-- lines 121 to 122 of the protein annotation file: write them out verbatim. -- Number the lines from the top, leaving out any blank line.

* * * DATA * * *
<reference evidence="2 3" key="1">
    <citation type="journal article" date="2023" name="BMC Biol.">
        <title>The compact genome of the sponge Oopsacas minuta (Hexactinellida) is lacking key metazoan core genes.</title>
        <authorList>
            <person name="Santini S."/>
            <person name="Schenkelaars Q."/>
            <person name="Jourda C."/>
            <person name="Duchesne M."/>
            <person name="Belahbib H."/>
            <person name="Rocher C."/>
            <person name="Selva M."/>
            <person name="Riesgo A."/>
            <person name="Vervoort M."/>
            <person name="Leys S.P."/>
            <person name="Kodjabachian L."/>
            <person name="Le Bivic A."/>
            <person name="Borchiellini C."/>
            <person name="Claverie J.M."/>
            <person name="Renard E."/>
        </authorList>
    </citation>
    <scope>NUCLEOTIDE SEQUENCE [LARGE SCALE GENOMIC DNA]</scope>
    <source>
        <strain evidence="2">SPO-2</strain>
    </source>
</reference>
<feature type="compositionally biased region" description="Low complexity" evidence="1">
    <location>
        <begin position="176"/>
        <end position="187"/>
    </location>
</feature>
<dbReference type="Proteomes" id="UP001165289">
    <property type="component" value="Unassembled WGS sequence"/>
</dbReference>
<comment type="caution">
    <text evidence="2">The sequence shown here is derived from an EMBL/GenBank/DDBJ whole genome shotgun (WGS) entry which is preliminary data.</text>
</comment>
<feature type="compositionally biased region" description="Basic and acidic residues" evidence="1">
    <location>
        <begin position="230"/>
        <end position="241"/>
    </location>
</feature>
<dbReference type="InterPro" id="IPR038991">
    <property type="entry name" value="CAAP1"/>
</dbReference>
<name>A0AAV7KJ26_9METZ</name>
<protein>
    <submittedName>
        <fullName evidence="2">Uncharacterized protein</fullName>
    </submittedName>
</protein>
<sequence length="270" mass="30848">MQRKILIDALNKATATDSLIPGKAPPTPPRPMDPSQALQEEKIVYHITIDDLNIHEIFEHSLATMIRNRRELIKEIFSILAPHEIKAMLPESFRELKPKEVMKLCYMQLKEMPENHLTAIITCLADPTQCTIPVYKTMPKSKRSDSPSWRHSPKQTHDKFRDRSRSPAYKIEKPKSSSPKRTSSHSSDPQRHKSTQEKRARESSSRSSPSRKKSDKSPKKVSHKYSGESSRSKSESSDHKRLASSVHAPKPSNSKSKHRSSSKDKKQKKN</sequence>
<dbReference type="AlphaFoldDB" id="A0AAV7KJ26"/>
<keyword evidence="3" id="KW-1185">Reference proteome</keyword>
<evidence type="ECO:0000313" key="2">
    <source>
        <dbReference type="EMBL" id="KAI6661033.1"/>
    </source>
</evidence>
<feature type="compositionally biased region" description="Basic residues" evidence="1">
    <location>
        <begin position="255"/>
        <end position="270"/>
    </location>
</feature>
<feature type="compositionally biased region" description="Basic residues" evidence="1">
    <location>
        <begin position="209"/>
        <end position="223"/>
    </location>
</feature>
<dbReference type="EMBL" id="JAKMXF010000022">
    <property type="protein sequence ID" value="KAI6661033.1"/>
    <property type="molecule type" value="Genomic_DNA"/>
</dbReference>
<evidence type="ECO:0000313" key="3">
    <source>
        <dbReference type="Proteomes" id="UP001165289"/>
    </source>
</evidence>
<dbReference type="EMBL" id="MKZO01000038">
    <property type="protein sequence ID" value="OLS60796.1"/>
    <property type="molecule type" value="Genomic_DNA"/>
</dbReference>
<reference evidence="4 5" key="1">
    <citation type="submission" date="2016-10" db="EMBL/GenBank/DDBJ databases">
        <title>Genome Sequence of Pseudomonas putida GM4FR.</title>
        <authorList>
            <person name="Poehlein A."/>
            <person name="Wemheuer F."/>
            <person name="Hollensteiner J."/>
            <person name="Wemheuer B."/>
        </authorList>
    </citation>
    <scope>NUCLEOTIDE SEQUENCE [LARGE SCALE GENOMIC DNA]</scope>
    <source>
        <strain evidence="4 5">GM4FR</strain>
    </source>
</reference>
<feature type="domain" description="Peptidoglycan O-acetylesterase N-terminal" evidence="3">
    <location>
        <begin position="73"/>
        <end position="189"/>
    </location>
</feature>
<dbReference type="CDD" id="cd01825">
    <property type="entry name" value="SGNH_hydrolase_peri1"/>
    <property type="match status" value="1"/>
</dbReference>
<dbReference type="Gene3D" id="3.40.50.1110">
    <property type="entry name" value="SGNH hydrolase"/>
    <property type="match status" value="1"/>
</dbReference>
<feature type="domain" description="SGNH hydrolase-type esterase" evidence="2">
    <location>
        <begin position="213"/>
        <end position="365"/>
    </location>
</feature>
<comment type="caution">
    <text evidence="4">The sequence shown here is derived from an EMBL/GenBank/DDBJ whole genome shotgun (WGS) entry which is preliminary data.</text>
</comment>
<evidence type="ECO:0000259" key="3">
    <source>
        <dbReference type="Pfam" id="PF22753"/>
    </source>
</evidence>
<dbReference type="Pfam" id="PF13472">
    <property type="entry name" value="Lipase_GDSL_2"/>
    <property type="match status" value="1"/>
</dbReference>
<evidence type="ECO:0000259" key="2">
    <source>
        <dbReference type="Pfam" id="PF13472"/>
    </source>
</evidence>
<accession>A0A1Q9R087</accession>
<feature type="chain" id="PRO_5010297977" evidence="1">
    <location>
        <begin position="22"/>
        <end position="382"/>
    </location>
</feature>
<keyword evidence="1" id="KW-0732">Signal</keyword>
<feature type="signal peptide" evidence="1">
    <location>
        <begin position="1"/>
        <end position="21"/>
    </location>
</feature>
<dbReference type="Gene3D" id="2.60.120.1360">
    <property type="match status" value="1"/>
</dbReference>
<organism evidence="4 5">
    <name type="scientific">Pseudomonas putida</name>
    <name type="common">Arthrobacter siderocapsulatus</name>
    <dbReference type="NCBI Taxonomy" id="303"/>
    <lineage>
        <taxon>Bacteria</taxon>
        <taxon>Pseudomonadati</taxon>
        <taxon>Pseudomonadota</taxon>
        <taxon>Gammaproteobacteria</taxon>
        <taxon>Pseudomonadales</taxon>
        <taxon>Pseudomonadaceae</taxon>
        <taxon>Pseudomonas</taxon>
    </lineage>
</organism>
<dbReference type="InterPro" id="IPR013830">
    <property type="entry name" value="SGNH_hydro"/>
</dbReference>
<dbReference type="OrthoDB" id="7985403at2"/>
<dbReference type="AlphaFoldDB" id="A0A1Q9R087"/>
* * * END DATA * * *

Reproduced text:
</feature>
<comment type="caution">